Plumbers, as tradesmen, are not required by law to pursue higher education. Instead, they need to undergo programs that will help them to learn the required skills and techniques that they will use when they are hired to install, service, and repair water and gas systems for homes, commercial buildings, industrial facilities, and more.
Typically, plumbers have to undergo apprenticeships from contractor organizations and unions. These programs usually last for four to five years. It involves classroom instruction as well as paid on-the-job training. Prior to being admitted to an apprenticeship program, a potential plumber has to complete high school.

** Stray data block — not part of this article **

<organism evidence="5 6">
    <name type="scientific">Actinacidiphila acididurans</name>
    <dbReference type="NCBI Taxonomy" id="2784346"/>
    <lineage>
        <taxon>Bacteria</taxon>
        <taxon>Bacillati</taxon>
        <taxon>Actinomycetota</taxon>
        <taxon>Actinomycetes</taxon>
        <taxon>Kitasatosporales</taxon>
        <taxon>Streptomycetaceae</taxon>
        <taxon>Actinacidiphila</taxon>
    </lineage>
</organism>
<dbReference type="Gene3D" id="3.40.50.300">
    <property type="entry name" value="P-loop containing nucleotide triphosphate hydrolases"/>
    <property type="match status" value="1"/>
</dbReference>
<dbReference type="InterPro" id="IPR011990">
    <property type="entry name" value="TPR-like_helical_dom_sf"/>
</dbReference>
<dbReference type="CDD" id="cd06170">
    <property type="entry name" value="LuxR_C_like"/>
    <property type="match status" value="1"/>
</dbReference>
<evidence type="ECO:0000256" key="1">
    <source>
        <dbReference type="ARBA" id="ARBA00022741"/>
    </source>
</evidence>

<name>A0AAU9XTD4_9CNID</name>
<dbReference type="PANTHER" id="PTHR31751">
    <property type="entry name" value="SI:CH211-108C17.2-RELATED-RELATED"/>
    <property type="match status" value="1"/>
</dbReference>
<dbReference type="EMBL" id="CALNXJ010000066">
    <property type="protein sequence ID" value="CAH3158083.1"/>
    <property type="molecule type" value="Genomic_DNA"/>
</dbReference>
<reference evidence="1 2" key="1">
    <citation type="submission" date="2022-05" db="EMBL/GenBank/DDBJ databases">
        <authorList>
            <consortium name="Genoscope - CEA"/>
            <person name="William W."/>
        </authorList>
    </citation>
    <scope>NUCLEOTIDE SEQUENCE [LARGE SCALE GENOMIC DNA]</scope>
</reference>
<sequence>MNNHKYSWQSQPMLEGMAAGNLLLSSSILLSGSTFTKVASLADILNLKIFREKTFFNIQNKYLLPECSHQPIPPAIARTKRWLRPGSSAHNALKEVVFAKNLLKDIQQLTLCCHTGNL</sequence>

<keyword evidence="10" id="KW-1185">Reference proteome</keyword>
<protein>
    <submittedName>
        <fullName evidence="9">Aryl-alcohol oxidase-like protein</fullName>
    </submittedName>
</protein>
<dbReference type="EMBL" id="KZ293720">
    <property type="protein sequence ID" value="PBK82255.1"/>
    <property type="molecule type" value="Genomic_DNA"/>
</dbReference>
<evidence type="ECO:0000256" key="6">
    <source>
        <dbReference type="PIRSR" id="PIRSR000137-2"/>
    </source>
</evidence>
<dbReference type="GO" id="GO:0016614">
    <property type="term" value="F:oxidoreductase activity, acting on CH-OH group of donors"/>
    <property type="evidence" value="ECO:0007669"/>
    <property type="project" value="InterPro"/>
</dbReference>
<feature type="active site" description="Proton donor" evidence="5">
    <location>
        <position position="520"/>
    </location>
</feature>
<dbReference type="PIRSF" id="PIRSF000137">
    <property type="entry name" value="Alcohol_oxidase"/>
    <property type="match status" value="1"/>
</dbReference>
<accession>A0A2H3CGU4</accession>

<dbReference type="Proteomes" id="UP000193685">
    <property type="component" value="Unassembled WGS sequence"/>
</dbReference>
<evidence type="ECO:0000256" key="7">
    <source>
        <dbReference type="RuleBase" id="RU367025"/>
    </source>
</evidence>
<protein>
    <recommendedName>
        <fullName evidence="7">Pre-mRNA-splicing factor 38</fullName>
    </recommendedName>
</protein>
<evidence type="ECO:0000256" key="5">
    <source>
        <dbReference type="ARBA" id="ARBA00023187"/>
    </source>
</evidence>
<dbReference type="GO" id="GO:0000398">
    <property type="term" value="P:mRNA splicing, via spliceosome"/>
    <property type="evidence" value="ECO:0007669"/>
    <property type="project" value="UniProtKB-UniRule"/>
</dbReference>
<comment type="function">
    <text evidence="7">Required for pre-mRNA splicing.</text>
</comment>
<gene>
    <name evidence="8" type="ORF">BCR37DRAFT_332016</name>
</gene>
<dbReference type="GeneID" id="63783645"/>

In addition, according to the Bureau of Labor Statistics, a plumber in training has to complete 144 classroom hours and take up subjects including physics and chemistry, math, blueprint reading and local regulations.
On-the-job training is also required since it allows plumbers to get first had experience in dealing with plumbing problems in various settings.
Finally, a plumber has to acquire a license following two to five years of work experience. Each state holds a licensing examination that a plumber needs to pass in order to get his certificate.